President Klaus Iohannis said he wouldn't fire Prosecutor General Augustin Lazar, a critic of a governmental judicial overhaul that he and others say will make it harder to prosecute senior officials for corruption.
Justice Minister Tudorel Toader asked Iohannis to remove Lazar from his post last month based on a 63-page report that alleged mismanagement. But Iohannis said Lazar was "doing a very good job" and rejected "this so-called evaluation," which he said doesn't adhere to legal principles.
The president also refused to appoint two other ministers. His refusal drew a sharp rebuke from the ruling Social Democratic Party, which accused Iohannis of blocking government activity and "influence peddling."
The party claimed the president was in cahoots with Lazar, who was a regional prosecutor in an office that in 2010 dropped charges against Iohannis in a fraudulent property restitution case. Iohannis was mayor of the Transylvanian city of Sibiu at the time, before being elected president in 2014.
The ruling party said it would "use all legal and constitutional means... to defend the constitutional order and the rule of law and assure a minimum political stability," during the six months it holds the European Union's rotating presidency, which began Jan.1.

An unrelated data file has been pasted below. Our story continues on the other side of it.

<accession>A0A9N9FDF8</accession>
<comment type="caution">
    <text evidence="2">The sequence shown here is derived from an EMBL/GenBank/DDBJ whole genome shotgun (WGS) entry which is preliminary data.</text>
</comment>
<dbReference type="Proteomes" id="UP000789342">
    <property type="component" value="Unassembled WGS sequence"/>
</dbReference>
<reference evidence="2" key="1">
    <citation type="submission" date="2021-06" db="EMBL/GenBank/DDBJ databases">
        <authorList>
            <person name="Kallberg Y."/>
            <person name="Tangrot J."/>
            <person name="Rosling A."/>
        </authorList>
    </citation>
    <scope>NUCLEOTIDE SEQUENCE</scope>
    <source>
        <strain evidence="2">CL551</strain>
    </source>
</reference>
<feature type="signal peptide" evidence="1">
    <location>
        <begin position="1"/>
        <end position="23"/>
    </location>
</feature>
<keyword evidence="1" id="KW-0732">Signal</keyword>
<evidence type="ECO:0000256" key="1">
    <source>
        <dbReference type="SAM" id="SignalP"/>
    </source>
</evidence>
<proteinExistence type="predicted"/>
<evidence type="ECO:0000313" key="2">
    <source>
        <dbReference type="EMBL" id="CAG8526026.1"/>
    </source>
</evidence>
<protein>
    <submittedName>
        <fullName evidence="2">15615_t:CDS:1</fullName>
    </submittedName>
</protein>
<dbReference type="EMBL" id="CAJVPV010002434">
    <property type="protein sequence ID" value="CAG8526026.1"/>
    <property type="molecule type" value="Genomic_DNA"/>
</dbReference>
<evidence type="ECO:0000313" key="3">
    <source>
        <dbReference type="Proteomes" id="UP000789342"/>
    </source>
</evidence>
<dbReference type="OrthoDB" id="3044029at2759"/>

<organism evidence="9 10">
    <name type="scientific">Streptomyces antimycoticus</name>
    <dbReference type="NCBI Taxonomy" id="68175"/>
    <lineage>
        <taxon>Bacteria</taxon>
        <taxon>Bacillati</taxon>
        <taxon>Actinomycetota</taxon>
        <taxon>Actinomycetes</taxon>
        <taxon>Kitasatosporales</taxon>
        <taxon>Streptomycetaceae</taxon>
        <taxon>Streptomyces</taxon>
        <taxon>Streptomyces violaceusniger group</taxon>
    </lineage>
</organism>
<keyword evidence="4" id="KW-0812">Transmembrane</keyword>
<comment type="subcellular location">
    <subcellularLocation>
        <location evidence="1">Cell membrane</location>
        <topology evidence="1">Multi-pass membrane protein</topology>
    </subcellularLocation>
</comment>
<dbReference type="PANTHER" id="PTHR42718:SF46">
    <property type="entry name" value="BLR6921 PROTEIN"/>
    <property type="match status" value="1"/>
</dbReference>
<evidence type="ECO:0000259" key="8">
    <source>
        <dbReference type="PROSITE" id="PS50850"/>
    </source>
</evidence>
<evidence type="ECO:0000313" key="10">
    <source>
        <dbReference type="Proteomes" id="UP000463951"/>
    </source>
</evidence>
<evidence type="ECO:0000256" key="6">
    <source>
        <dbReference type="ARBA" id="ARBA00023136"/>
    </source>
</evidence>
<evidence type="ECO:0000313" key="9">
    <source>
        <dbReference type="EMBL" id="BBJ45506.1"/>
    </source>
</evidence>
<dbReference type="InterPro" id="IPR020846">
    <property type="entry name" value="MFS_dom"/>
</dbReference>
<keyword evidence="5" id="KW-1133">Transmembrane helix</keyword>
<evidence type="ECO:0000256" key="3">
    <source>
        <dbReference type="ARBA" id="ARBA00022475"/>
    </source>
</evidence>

Iohannis on Friday also rejected Toader's repeated request to appoint regional prosecutor Adina Florea to the post of chief prosecutor at the National Anti-Corruption Directorate. Iohannis said it was "rather odd" that Tudorel would resubmit her name after Iohannis said last month she was not legally qualified for the position.
The Superior Council of Magistrates also ruled Florea was unsuited for the high-profile position because it said she handled stress badly and had problems with "honesty and impartiality." The European Union says it's concerned about corruption and the erosion of the rule of law in Romania.
But the government claims the EU is discriminating against Romania, and insists prosecutors have too much power. It says the country should be free to decide upon its own laws. Last year, Tudorel engineered the dismissal of the former chief anti-corruption prosecutor Laura Codruta Kovesi, alleging that she mismanaged the office and overstepped her authority.
The U.S. and the EU, however, praised Kovesi, the driving force behind the corruption convictions of hundreds of officials in recent years.